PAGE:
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We were singing a song I can’t recall ever singing in church before that day, Sunday school, vacation bible school, a funeral, a wedding, or any other traditional Christian religious gathering or setting. But I ha d heard the song before which is probably why my face lit up. It was a song in a musical book of lullabies that my youngest brother used to love as a kid. He’s 20 now.
This is My Father’s World is the song and on my morning walks the past two weeks I have found myself humming it, in awe of the beauty of nature before me, and constantly reminded that indeed this is God’s world, that this world and life is much much bigger than I.
In fact when we sang that song in church a few Sundays ago, all 75 or so of us, the pastor reminded us about God’s bigness, life’s bigness, and encouraged us to think big. I winced. Despite the other 74 or so people, it was like he was speaking directly to me. Like he was really saying, “Ahyana, stop thinking so small honey bunny. Think big. You used to do that quite well. Go back to that. Plus you’ve got a great big God that can help you with those great big ideas, dreams, even the big hurdles of hurt you want to get over.” At least in my mind that’s what Pastor Repsold was really saying.
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“Think Big” I wrote in big letters in my journal. I even wrote it on a post it note and stuck it over my desk. I needed to remind myself to think big. I had to remind myself to think big. As my new therapist and I discussed last week I was in a culture that was not only different than what I was used to but didn’t share the same values I shared, including thinking big. I could either leave the culture, or stick it out and try to change the culture. In any event we both agreed that if I wasn’t careful to set boundaries and to seek and participate in other activities, events, and subcultures that’s hard my values, beliefs, thoughts, and ideals, I was done for and would find myself depressed, miserable, and self sabotaging. I was a big thinker, believer, and doer in a culture that was anything but. If I didn’t stay vigilant I’d be influenced by my culture to think, be, and do small. While I do believe in starting small, taking things bit by bit, that’s progress. Progress is not the end product.
Dr. Brene Brown, a pretty well known researcher with a social work background, and author of books like The Gifts of Imperfection: Letting Go of Who We Think We Should Be and Embracing Who We Are and Daring Greatly: How the Courage to Be Vulnerable Transforms the Way We Live, Love, Parent, and Lead, reminds us that as Westerners have become awfully skilled at thinking small. Sure sure sure we have big houses, big salaries, big job titles, big butts and breast (natural or surgically enhanced), big Macs, have reality shows about big parties, etc. Yet we have a mentality that is often grounded in scarcity, in lack. That we won’t have enough, be enough, or do enough. We constantly go after more and buy into bigger being better. But if we were a society of big thinkers, we’d know that without bigger minds and hearts, the material things mean very little.We’d know that there is more than enough for everyone. There are more than enough job opportunities, food, clean water, learning opportunities, etc. Our big thinking and big hearts would translate into inclusivity and not exclusivity. We wouldn’t need to exclude because that comes from fear of lack and scarcity. Exclusivity thinks small. Inclusivity comes from thinking big; thinking there is enough for everyone and we just have to be creative in the ways in which things are accessible.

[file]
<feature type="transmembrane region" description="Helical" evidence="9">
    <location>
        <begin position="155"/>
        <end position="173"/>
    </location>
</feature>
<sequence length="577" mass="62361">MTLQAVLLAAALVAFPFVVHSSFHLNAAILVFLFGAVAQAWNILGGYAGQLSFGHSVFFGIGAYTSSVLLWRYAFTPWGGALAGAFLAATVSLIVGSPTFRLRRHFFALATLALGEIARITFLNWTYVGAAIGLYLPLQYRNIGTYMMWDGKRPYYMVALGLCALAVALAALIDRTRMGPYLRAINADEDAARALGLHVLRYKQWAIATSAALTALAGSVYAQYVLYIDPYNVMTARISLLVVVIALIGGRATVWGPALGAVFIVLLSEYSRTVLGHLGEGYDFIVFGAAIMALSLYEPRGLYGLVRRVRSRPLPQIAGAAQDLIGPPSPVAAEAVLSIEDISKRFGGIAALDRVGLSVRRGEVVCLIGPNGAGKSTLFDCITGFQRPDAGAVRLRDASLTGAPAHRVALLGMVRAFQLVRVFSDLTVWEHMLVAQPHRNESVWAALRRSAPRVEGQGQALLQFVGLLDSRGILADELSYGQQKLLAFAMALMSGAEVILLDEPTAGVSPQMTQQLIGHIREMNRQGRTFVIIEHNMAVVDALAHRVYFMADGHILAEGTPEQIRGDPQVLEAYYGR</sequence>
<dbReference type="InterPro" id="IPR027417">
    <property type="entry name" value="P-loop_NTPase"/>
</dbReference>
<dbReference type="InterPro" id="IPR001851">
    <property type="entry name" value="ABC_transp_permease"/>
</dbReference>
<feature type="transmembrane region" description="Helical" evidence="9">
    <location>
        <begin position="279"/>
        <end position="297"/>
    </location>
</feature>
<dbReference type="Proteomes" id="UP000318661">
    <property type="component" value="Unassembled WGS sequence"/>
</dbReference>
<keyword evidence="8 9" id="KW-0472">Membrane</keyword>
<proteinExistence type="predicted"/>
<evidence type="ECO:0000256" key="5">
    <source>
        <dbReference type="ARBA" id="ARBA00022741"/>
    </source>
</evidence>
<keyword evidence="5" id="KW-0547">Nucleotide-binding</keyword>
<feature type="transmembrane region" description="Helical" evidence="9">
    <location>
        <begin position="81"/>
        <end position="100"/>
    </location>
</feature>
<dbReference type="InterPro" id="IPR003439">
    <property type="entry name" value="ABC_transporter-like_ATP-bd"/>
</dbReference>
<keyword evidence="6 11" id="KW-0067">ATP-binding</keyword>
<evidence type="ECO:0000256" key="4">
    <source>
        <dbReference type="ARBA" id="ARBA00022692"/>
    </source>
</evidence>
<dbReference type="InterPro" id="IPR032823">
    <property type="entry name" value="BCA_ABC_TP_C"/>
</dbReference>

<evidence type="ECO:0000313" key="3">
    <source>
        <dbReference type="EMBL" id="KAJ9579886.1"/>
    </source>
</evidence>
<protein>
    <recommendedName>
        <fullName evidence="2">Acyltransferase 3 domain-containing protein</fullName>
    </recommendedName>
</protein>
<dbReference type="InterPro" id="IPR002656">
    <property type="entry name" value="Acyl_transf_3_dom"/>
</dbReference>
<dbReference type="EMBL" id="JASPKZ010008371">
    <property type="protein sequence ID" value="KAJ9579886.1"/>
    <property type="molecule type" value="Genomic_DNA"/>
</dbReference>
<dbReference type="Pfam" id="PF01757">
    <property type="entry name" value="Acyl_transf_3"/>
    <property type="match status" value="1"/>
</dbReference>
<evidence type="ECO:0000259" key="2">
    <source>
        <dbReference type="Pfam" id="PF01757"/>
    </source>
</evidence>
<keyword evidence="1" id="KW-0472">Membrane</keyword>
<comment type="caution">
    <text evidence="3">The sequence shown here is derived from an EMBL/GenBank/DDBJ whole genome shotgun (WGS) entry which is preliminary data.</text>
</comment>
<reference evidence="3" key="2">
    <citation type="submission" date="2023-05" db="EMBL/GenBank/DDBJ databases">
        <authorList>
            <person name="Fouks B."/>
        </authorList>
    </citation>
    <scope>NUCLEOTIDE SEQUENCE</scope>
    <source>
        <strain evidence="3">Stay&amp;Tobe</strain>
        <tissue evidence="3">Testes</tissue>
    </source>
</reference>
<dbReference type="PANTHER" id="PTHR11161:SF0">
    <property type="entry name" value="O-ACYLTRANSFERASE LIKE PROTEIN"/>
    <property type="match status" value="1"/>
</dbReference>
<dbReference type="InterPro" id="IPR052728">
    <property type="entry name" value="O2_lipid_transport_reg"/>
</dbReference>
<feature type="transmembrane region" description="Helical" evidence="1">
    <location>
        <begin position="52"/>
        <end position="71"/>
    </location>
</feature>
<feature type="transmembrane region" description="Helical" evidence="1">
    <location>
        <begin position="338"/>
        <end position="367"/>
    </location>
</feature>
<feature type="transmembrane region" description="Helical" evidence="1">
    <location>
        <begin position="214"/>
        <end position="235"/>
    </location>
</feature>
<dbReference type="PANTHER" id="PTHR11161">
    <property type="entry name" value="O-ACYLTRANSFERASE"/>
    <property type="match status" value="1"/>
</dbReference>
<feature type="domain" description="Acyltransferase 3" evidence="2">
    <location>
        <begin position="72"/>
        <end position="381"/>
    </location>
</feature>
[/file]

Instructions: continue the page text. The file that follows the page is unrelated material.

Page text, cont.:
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I’ve also been reading this book that I bought years ago, started reading, but never finished. It’s called The 12 habits of Highly Creative Women. One of the things the author challenges readers to do is to think big a few minutes each day. To set aside time during the day and allow our minds to expand. I’ve been doing it and I can’t even tell you how surprisingly wonderful it’s been. Not to mention it’s much more consistent with who I am as a person and what I value in the communities and cultures to which I belong and encourages anything but a scarcity small thinking mentality.
I’m posing the same challenge to you this week. I challenge you to take a few minutes each day to think big. Think big about whatever you want. Think big about a new job, redecorating your studio apartment, starting your own business, redesigning your website or blog, writing a book, an art exhibit, a trip overseas, life post having your next child, or the first one you and your family adopt, going back to school, hosting family for the holidays, etc. Write down the thoughts. Keep track of those big ideas. Eventually big ideas become big, inclusive, more than enough, we live in a world that is much larger than we can be mislead to believe, ignorant to the small thinking nay saying afraid of changing cultures we sometimes find ourselves in, realities. Big thoughts beget big realities and big lives. Here’s to a Big week!
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